nerc.ac.uk

Assessing the exposure risk and impacts of pharmaceuticals in the environment on individuals and ecosystems

Arnold, Kathryn E.; Boxall, Alistair B.A.; Brown, A. Ross; Cuthbert, Richard J.; Gaw, Sally; Hutchinson, Thomas H.; Jobling, Susan; Madden, Judith C.; Metcalfe, Chris D.; Naidoo, Vinny; Shore, Richard F.; Smits, Judit E.; Taggart, Mark A.; Thompson, Helen M.. 2013 Assessing the exposure risk and impacts of pharmaceuticals in the environment on individuals and ecosystems. Biology Letters, 9 (4), 20130492. https://doi.org/10.1098/rsbl.2013.0492

Before downloading, please read NORA policies.
[img]
Preview
Text
N505020JA.pdf - Published Version
Available under License Creative Commons Attribution.

Download (292kB) | Preview

Abstract/Summary

The use of human and veterinary pharmaceuticals is increasing. Over the past decade, there has been a proliferation of research into potential environmental impacts of pharmaceuticals in the environment. A Royal Society-supported seminar brought together experts from diverse scientific fields to discuss the risks posed by pharmaceuticals to wildlife. Recent analytical advances have revealed that pharmaceuticals are entering habitats via water, sewage, manure and animal carcases, and dispersing through food chains. Pharmaceuticals are designed to alter physiology at low doses and so can be particularly potent contaminants. The near extinction of Asian vultures following exposure to diclofenac is the key example where exposure to a pharmaceutical caused a population-level impact on non-target wildlife. However, more subtle changes to behaviour and physiology are rarely studied and poorly understood. Grand challenges for the future include developing more realistic exposure assessments for wildlife, assessing the impacts of mixtures of pharmaceuticals in combination with other environmental stressors and estimating the risks from pharmaceutical manufacturing and usage in developing countries. We concluded that an integration of diverse approaches is required to predict ‘unexpected’ risks; specifically, ecologically relevant, often long-term and non-lethal, consequences of pharmaceuticals in the environment for wildlife and ecosystems.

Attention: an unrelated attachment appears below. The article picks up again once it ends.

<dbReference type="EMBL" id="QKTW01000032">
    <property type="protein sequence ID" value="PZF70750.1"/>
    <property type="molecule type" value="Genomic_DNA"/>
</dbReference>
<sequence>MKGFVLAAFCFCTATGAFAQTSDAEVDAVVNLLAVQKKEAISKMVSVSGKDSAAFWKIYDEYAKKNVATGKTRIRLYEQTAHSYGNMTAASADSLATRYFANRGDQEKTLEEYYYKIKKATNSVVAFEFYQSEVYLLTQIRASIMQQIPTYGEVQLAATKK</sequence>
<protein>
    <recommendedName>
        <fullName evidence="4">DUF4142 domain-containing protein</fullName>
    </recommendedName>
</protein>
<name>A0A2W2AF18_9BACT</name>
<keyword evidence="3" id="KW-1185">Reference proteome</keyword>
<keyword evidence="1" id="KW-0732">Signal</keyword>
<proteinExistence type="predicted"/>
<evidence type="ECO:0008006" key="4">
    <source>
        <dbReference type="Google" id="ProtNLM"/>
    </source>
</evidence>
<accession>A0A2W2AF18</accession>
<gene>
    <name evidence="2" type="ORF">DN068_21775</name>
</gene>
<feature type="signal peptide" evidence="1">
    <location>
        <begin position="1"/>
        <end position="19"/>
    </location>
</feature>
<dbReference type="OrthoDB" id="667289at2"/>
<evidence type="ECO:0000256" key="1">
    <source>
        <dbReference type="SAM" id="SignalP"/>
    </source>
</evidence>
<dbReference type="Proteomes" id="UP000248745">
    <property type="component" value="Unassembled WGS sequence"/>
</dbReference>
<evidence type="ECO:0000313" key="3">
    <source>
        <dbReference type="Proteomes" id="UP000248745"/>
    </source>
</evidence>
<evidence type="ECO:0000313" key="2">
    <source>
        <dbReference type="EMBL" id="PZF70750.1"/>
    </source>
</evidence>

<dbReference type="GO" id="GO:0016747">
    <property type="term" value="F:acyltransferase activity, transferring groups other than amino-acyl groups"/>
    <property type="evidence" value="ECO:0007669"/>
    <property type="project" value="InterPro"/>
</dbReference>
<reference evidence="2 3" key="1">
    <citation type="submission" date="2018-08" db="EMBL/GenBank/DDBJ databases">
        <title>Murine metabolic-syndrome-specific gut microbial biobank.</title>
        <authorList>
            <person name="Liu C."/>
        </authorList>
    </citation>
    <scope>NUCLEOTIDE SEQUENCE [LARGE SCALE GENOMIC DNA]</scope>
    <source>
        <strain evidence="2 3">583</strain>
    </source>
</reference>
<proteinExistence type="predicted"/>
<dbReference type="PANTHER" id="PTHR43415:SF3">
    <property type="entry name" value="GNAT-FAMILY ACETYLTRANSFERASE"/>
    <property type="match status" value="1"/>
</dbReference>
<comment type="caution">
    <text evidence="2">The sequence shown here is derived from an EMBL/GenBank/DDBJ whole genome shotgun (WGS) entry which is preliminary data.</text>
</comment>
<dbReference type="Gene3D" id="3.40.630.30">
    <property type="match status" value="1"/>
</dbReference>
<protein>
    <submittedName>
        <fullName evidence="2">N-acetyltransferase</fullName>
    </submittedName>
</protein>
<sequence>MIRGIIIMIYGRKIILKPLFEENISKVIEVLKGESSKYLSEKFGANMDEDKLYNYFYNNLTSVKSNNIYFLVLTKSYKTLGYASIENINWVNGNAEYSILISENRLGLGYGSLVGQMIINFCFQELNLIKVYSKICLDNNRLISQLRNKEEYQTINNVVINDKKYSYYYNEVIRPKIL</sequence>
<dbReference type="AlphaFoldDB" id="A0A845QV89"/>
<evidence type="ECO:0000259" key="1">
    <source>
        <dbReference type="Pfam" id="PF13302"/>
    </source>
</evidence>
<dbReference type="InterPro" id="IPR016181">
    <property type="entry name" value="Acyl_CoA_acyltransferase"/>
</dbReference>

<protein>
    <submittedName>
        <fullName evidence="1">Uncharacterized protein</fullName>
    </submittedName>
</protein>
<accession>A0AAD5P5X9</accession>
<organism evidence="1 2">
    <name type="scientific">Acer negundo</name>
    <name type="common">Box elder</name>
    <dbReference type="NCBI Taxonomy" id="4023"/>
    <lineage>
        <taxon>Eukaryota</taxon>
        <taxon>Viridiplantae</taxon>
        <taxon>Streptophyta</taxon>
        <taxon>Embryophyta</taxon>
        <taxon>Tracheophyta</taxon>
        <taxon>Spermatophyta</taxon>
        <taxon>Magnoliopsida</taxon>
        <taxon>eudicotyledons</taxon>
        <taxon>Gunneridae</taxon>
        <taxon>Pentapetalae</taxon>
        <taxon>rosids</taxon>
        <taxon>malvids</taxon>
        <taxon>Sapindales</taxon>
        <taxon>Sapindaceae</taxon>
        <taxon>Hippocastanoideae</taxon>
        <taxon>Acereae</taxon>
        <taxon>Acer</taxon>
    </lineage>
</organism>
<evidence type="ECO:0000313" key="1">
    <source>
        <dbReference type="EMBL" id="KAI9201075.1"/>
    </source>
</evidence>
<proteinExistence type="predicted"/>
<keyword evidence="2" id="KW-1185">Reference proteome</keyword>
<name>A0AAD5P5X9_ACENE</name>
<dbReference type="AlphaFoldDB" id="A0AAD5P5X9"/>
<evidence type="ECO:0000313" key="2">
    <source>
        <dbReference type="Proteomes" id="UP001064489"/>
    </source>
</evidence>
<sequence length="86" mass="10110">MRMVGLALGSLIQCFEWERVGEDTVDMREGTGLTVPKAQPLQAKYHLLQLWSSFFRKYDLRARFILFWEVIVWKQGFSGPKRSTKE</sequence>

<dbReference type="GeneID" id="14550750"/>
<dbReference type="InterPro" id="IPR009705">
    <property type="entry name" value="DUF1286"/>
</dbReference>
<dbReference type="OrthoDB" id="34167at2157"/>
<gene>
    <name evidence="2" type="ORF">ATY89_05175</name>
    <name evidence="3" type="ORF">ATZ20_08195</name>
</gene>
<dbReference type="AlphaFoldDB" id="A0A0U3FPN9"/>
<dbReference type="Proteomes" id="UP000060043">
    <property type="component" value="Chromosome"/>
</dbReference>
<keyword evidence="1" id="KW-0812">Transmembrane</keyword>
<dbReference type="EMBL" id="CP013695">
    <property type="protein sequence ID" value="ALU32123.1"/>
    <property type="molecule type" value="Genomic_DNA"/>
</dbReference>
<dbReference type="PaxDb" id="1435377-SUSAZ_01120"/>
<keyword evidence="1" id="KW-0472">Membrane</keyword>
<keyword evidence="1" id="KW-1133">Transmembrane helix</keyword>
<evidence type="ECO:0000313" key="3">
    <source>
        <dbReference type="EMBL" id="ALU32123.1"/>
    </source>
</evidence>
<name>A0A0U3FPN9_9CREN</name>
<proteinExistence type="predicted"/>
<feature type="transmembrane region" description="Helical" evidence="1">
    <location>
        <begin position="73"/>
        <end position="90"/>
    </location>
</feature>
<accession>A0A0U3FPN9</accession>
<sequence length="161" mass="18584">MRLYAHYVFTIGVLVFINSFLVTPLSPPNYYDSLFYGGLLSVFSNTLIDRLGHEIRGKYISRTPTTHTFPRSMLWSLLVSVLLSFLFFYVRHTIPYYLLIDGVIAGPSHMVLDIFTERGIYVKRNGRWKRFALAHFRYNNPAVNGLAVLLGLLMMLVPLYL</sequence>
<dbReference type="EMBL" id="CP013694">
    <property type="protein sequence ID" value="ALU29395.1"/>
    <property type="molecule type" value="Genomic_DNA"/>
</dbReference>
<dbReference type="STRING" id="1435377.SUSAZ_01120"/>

Item Type: Publication - Article
Digital Object Identifier (DOI): https://doi.org/10.1098/rsbl.2013.0492
CEH Sections/Science Areas: Shore
ISSN: 1744-9561
Additional Keywords: wildlife, endocrine-disrupting chemicals, non-steroidal anti-inflammatory drugs, vultures, risk prediction, bioindicators
NORA Subject Terms: Ecology and Environment
Date made live: 06 Mar 2014 10:18 +0 (UTC)
URI: http://nora.nerc.ac.uk/id/eprint/505020

Actions (login required)

View Item View Item

Document Downloads

Downloads for past 30 days

Downloads per month over past year

More statistics for this item...